Global Environment Centre Foundation

Search by Keywords
Home > NETT21 > Waste Recycling Technologies and Recycling Promotion Initiatives in Eco-towns in Japan

Data Entry: November 2011
Name of local government Toyama City Government
Department in charge of eco-town program Waste Management Group, Environment Policy Department, Environment Division
Approval of eco-town plan May 2002
(partially revised in November 2004 and September 2005)
Target area of eco-town program Whole area of Toyama City: 1,241 km2
Locations of waste recycling facilities Toyama City Eco-Town Industrial Park: 18 ha
Waste recycling facilities

8 facilities (as of December 2010)

  • Recycling waste plastics
    Recovering plastic raw materials (PP/PE/PS pellets, PP/PE flakes) from plastic waste
  • Recycling waste wood
    Manufacturing charcoal boards and charcoal for various applications from (i) wood waste from demolished residential houses, (ii) wood waste from industries, (iii) driftwood in dams, (iv) forest thinnings, and (v) pruned branches
  • Recycling food waste and pruned branches
    Recovering biogas and producing compost from food waste (generated from retailers and food-service industries) and organic waste (generated from food manufacturing industries)
  • Recycling used automobiles
    Disassembling used automobiles and removing auto-parts to ensure sorted recovery, such as steel materials, aluminum materials, other non-ferrous metals, plastic materials, glass materials, fabric, seat materials, urethane, tires, oil, and fuel
  • Recycling mixed textile waste and mixed plastic waste
    Manufacturing refuse derived fuel (RDF) from mixed textile waste, waste plastics, paper waste, woodchips, and their mixed waste
  • Recycling waste synthetic rubber
    Manufacturing rubber chips (to be used as fuel) from waste synthetic rubber and waste tires
  • Recycling waste cooking oil
    Manufacturing biodiesel fuel (BDF) from waste cooking oil
  • Waste Energy Center
    Incinerating industrial waste and residue from recycling processes that are difficult to recycle, and generating electricity from waste heat

Waste recycling facilities under the Toyama City eco-town program

Background of starting eco-town program
  • Shortage of waste disposal sites
    • Toyama City faced a serious shortage of waste disposal sites and it was difficult to secure new sites. The city therefore needed to improve its recycling to reduce waste incineration and landfill waste.
  • Expected demand for recycled products
    • The Toyama region is home to many material industries including plastics processing, petroleum-related, and aluminum manufacturing companies, so there was expected to be high demand for recycled products as raw materials for these industries.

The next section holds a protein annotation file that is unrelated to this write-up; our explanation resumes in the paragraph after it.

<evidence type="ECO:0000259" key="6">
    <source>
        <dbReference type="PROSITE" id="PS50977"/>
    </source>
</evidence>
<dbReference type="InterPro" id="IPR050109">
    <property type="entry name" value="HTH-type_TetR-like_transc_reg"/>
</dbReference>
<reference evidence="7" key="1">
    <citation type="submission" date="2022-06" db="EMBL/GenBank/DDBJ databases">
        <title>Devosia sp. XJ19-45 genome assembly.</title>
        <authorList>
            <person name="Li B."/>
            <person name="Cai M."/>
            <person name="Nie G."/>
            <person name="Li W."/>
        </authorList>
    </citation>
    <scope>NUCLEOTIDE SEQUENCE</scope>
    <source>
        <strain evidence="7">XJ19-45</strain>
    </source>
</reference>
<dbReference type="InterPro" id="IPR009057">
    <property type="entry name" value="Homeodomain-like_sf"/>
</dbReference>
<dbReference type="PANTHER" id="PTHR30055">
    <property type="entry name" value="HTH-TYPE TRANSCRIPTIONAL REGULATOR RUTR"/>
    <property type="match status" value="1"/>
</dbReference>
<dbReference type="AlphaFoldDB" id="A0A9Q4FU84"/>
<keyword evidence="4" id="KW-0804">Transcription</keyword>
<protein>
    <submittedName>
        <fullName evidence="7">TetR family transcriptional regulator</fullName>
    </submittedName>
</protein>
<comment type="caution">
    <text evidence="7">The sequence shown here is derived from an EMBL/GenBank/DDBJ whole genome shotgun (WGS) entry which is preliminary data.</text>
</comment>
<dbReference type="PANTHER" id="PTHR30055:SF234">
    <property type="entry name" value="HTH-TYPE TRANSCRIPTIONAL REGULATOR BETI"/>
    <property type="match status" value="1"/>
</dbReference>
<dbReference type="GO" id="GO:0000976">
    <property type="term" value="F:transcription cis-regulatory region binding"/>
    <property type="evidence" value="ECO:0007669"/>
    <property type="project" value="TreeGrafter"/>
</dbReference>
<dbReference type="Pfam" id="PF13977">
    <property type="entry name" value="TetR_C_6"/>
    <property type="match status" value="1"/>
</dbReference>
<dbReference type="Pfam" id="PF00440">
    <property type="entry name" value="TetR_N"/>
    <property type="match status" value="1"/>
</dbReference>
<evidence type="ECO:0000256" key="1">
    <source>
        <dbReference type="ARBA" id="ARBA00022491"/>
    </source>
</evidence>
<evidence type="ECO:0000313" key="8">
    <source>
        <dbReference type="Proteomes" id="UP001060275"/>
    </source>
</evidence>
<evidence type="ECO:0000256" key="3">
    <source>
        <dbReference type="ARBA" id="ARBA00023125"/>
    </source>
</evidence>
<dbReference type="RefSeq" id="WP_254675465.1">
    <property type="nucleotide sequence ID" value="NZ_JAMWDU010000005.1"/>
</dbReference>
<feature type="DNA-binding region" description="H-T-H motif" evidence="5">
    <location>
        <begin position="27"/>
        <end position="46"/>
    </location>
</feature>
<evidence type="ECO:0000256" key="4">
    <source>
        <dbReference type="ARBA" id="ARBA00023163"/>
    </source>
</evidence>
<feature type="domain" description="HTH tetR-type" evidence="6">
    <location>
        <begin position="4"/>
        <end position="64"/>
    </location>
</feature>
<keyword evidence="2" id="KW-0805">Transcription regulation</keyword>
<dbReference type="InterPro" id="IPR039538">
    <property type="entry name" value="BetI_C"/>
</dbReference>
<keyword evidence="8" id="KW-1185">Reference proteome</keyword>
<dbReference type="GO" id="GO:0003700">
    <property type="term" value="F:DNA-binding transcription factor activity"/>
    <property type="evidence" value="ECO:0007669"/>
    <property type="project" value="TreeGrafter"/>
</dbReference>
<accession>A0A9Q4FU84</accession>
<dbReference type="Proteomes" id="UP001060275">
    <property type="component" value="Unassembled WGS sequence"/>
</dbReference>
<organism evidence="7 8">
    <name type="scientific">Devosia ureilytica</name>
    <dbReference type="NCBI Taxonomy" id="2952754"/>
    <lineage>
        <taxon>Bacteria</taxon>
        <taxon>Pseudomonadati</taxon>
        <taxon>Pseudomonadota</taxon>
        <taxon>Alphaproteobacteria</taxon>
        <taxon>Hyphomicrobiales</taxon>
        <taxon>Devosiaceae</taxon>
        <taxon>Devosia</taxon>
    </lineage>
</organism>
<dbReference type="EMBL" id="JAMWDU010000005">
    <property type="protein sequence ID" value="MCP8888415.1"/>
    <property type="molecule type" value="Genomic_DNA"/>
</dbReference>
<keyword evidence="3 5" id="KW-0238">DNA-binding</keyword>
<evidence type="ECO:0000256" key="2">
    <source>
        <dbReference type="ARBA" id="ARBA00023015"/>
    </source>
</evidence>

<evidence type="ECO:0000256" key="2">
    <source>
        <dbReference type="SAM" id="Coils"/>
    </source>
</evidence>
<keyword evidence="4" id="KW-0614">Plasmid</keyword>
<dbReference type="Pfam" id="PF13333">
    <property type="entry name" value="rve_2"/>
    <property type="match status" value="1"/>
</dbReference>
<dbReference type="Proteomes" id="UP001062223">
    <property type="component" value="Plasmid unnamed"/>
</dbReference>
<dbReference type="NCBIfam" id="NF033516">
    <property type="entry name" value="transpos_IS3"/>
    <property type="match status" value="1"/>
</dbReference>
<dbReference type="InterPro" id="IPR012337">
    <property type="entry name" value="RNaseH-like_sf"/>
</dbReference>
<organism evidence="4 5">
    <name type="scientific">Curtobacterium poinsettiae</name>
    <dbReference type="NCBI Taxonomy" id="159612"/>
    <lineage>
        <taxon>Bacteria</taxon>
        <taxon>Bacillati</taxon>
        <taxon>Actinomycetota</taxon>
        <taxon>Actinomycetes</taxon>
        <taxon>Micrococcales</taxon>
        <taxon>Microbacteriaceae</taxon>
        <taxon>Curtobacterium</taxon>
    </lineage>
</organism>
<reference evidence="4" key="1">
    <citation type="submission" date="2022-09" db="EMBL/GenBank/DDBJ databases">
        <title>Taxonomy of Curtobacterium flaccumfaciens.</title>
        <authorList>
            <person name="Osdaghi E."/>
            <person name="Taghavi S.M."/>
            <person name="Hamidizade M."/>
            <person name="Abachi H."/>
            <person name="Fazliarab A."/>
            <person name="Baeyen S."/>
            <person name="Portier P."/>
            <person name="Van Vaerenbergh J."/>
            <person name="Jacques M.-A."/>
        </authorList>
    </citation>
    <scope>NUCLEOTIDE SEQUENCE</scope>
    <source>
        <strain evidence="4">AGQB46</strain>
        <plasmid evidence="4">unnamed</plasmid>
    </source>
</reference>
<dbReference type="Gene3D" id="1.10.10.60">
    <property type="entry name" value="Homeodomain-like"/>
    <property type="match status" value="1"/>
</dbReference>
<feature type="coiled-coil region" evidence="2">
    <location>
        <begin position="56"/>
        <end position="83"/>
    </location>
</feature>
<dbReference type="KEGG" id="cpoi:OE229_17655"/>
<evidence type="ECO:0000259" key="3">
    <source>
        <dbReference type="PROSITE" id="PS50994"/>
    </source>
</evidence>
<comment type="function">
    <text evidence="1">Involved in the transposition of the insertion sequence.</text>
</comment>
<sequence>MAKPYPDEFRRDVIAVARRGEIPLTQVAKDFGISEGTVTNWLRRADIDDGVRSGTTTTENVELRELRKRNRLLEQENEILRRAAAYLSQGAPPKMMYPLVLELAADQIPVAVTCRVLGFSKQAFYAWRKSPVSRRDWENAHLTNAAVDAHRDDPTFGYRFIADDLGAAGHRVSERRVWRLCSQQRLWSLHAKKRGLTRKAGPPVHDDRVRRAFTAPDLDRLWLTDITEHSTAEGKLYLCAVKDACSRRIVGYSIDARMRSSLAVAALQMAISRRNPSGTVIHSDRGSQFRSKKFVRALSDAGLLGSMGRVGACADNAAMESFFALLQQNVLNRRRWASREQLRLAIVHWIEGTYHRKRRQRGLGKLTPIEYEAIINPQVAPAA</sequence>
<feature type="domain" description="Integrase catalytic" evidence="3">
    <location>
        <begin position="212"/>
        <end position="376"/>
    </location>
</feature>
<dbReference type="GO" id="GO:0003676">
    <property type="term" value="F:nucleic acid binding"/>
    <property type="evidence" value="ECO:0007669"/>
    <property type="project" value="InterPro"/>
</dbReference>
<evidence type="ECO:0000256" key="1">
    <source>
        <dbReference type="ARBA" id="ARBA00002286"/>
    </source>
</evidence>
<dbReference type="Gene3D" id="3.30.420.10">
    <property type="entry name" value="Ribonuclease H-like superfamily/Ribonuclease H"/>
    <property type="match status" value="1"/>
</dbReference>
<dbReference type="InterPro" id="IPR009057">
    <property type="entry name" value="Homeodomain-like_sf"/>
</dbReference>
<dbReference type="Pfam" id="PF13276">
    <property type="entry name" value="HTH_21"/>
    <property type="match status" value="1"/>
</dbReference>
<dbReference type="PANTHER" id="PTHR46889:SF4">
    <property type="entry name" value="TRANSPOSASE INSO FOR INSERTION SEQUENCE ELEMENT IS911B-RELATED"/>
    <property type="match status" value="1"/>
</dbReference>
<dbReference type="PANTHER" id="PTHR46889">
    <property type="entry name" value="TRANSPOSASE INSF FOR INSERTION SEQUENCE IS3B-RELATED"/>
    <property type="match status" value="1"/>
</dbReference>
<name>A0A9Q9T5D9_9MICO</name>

• Agriculture is a major industry in Toyama Prefecture, which made it possible to promote recycling of agriculture-related resources (including recycling of agricultural materials).
    • Because the region has a cold and damp climate, there was expected to be high demand for recycled charcoal for heating and controlling humidity, etc.
  • A framework for the eco-town program created by the national government
    • In 1997, the framework for the eco-town program initiated by the national government was created by the Ministry of Economy, Trade and Industry and the Ministry of the Environment to grant national government subsidies to local governments for carrying out recycling efforts.
Basic concepts for eco-town development
  • To help establish resource recycling facilities while giving priority to recycling in the region, and thereby achieve "Toyama, a city friendly to people and the environment"

(1) Promoting an initiative that gives priority to recycling in the region
The Toyama City eco-town program is intended to secure users of recycled products (primarily local material industries such as plastics processing, petroleum-related, and aluminum manufacturing companies as well as agricultural and housing construction companies) and to establish waste recycling facilities, to ensure that recovered resources are reused as recycled products (i.e., resource recycling) in the region.
To promote recycling in the region, the public sector takes the initiative in expanding the use of recycled products, promoting green procurement, and involving and assisting private businesses, etc.

(2) Achieving "Toyama, a city friendly to people and the environment," based on citizens' experience and activities
The Toyama City eco-town program is intended to utilize citizens' experience and activities, and to raise their awareness about recycling. The program also encourages waste reduction and recycling activities across the region, the use of recycled products, and awareness campaigns, etc. on waste reduction and reuse. The ultimate goal is to achieve "Toyama, a city friendly to people and the environment."

(3) Reusing materials on a step-by-step basis and effective utilization of waste energy
The Toyama City eco-town program promotes the reuse of materials on a step-by-step basis in collaboration with recycling businesses.

(4) Taking commercial viability into consideration
The Toyama City eco-town program fully takes into account the economic trends and business profitability, to ensure ongoing commercial viability. The subsidy/financing programs offered by the national government, Toyama Prefectural Government, and Toyama City, etc. are effectively used, and citizens, businesses, and local governments work on activities together.

(5) Promoting collaboration between recyclers and consumers
Even if waste is sorted and collected, resource recycling cannot succeed unless the resulting products are consumed. Toyama City therefore focuses on raising awareness of recyclers and consumers (who purchase recycled products) and facilitating their collaboration.

(6) Disclosing information
In promoting the eco-town program, Toyama City Government builds consensus with residents on matters ranging from attracting businesses and constructing factories, to administering the program, to give citizens a sense of security while ensuring environmental conservation. Also, environmental information is publicized to help citizens understand the program's safety and build confidence.